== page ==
27. ^ Kimbell (1991), p. 606; "Earliest Usages: 1. Pitch" and "Duration and Rhythm: 2. Longest notated duration, including ties" in Extremes of Conventional Music Notation.
  28. ^ Schonberg (1987), p. 419.
  29. ^ Quoted in Chase (1992), p. 450.
  30. ^ Nectoux (2004), p. 171.
  31. ^ Horowitz (2010), p. 18.
  32. ^ Finney (1967), p. 74.
  33. ^ Pino (1998), p. 258.
  34. ^ DeVoto, M. (2003, .p190) "The Debussy Sound", in Trezise, M. (ed.) The Cambridge Companion to Debussy. Cambridge University Press.
  35. ^ Hinson (1990), pp. 43–44.
  36. ^ W.S.M. (1958), p. 63.
  37. ^ Nicholls (1991), p. 57.
  38. ^ Reed (2005), p. 59; Swafford (1998), p. 262. The "Hawthorne" movement was based on the unfinished Hawthorne Concerto of 1910, from which it was recomposed largely in 1911–12. See Ives (1947), p. iii.
  39. ^ Shreffler (1991), p. 3; Hitchcock (2004), p. 2.
  40. ^ Ives (1947), p. 73. Ives's orthography was not consistent. When the term "group chord" is introduced earlier in the notes, it appears without a hyphen.
  41. ^ Nicholls (1991), p. 134.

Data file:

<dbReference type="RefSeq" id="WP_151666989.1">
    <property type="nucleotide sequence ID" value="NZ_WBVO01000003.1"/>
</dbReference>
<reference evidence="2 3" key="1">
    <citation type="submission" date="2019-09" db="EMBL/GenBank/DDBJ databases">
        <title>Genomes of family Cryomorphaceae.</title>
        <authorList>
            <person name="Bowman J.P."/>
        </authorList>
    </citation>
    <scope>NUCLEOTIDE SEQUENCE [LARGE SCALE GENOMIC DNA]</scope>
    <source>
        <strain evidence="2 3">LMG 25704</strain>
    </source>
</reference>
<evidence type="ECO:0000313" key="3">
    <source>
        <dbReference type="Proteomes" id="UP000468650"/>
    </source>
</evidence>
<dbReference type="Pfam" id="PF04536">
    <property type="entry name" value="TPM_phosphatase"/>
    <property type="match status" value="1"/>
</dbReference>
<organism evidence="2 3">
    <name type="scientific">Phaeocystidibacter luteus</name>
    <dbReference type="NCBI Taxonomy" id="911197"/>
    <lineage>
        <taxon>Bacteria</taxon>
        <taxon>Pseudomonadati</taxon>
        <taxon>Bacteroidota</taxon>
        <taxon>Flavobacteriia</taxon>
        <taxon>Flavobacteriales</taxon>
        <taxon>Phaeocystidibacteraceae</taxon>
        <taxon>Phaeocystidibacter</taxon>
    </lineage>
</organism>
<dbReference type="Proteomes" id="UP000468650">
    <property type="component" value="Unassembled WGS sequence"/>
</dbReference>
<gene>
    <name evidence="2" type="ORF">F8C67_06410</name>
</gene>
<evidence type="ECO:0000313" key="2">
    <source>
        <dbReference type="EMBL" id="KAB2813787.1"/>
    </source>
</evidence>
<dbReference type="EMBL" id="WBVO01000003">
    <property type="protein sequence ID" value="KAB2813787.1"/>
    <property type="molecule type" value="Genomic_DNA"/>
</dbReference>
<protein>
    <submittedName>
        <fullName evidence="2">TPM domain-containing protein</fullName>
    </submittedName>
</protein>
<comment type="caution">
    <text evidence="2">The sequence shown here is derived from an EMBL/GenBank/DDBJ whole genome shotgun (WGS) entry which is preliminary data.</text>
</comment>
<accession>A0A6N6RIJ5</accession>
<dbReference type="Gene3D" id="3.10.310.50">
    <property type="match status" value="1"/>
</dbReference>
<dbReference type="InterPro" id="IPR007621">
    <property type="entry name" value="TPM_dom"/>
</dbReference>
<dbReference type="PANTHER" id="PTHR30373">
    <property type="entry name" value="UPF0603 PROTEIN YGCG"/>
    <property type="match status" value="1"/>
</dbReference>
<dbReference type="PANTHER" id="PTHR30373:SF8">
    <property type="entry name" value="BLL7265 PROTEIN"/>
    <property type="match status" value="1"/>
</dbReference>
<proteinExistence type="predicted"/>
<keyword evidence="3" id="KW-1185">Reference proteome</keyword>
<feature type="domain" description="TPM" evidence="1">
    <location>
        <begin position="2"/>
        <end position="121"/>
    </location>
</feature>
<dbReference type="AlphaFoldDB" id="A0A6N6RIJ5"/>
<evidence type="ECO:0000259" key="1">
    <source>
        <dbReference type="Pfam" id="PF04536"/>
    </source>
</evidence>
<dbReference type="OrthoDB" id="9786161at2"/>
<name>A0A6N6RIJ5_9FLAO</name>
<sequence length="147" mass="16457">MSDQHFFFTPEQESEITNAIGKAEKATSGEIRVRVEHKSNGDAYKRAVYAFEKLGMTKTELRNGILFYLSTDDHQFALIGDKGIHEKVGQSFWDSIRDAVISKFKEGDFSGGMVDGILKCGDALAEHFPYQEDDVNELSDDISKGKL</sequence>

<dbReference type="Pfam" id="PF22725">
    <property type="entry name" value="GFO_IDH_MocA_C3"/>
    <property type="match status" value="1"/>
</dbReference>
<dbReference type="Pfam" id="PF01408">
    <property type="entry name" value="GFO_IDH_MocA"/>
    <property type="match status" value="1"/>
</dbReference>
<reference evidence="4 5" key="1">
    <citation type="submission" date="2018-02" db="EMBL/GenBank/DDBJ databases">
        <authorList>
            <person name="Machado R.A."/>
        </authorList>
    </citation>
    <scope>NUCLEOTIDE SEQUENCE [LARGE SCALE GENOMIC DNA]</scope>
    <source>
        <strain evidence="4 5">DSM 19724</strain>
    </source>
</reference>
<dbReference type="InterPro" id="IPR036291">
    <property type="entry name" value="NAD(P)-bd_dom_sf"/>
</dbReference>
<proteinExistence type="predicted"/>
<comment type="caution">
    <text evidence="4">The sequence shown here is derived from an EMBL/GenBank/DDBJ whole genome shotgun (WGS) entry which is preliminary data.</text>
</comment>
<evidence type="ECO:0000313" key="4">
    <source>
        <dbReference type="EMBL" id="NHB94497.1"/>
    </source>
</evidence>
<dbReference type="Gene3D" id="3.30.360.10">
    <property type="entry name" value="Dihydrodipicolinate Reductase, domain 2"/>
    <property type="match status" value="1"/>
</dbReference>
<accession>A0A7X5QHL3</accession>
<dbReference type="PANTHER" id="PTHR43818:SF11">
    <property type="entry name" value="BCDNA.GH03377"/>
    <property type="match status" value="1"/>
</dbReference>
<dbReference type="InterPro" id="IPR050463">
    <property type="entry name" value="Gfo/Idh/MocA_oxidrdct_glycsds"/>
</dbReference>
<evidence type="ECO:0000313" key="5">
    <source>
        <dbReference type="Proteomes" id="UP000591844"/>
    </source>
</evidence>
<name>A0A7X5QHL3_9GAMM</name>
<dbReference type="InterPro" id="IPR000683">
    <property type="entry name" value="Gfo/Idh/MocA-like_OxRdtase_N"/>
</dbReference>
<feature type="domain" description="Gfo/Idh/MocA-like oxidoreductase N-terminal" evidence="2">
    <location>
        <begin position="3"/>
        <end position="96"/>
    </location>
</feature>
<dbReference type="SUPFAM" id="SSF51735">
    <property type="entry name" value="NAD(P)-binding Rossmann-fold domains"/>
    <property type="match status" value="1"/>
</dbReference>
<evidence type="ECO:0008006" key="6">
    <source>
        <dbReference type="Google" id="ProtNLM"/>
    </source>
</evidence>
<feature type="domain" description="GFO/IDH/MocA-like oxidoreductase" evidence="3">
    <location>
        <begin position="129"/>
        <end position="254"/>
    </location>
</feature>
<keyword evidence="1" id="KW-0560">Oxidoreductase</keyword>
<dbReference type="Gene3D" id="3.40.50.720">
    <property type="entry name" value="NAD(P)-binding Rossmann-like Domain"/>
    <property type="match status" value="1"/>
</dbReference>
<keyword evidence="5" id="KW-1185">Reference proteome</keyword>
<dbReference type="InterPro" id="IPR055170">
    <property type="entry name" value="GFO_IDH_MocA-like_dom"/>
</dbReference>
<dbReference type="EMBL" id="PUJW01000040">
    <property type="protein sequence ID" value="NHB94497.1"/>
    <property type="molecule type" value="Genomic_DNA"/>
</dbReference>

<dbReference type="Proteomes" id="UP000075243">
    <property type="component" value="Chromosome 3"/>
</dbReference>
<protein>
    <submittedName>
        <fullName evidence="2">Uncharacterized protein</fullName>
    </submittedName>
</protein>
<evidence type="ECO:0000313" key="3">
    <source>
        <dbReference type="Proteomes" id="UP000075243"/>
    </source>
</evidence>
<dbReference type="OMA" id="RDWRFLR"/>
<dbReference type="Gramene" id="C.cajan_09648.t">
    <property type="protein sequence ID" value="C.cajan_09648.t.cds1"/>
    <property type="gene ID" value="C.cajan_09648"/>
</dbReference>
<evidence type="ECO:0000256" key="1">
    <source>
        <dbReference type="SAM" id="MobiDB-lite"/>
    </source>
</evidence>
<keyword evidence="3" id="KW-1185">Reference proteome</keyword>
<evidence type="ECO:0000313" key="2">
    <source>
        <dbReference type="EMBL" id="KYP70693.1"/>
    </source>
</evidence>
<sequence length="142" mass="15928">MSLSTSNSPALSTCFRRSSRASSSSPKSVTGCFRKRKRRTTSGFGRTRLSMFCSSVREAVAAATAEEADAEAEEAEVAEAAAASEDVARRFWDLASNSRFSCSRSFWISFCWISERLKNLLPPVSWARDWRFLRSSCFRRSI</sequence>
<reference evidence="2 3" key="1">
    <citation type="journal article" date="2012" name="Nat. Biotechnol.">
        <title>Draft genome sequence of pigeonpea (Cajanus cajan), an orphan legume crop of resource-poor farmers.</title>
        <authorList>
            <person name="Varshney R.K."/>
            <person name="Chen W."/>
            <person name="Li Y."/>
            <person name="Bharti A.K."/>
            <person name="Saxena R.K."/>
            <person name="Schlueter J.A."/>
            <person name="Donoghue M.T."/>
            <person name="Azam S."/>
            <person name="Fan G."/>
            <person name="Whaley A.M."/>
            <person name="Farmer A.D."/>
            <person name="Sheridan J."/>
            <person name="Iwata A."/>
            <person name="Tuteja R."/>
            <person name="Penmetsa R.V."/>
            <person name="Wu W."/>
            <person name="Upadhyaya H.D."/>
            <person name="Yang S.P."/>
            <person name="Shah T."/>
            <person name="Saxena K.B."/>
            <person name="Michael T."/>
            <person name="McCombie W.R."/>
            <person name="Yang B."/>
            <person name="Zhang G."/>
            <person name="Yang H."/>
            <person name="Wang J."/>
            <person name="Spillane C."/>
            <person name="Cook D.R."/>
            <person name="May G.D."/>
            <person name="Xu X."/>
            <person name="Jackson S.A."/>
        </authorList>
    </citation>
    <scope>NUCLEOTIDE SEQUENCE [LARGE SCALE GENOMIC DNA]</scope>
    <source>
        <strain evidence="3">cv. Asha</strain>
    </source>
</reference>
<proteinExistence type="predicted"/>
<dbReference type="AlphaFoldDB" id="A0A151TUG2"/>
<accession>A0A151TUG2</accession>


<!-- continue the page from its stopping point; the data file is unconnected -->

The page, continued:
42. ^ Broyles (2004), p. 342, n. 10.
  43. ^ Bartók et al. (1963), p. 14 (unpaginated).
  44. ^ Correct dating of Cowell's early works is per Hicks (2002), pp. 80, 85. Correct dating of Cowell's work in general is per the standard catalogue, Lichtenwanger (1986).
  45. ^ Cowell (1993), 12:16–13:14.
  46. ^ Gann, Kyle (2003-10-21). "Rosen's Sins of American Omission". ArtsJournal. Retrieved 2007-08-18.
  47. ^ Hicks (2002), pp. 106–108.
  48. ^ "Other: 1. Vertical extremes" in Extremes of Conventional Music Notation Archived 2010-03-08 at the Wayback Machine.
  49. ^ Yunwha Rao (2004), p. 245.
  50. ^ Zwenzner (2001), p. 13.
  51. ^ Yunwha Rao (2004), p. 138.
  52. ^ Quoted in Gann (1997), p. 174.
  53. ^ Quoted in Hicks (2002), p. 108.
  54. ^ Pollack (2000), p. 44.
  55. ^ Stevens (1993), p. 67.
  56. ^ Steinberg (2000), p. 37; Satola (2005), pp. 85–86; Lampert and Somfai (1984), p. 60.
  57. ^ Miller and Lieberman (2004), pp. 10, 135.
  58. ^ Salzman (1996), p. 3 (unpaginated).
  59. ^ Meister (2006), p. 131–132.
  60. ^ Harvey (1975), p. 43; Henck (1980), p. 17; Maconie (2005), p. 217.
  61. ^ Rigoni (2001), p. 53.
  62. ^ Kramer (2000), p. 137.
  63. ^ "Other: 1. Vertical extremes" in Extremes of Conventional Music Notation Archived 2010-03-08 at the Wayback Machine.
  64. ^ Reigle, Robert (April 2002). "Forgotten Gems". La Folia. Retrieved 2007-08-19.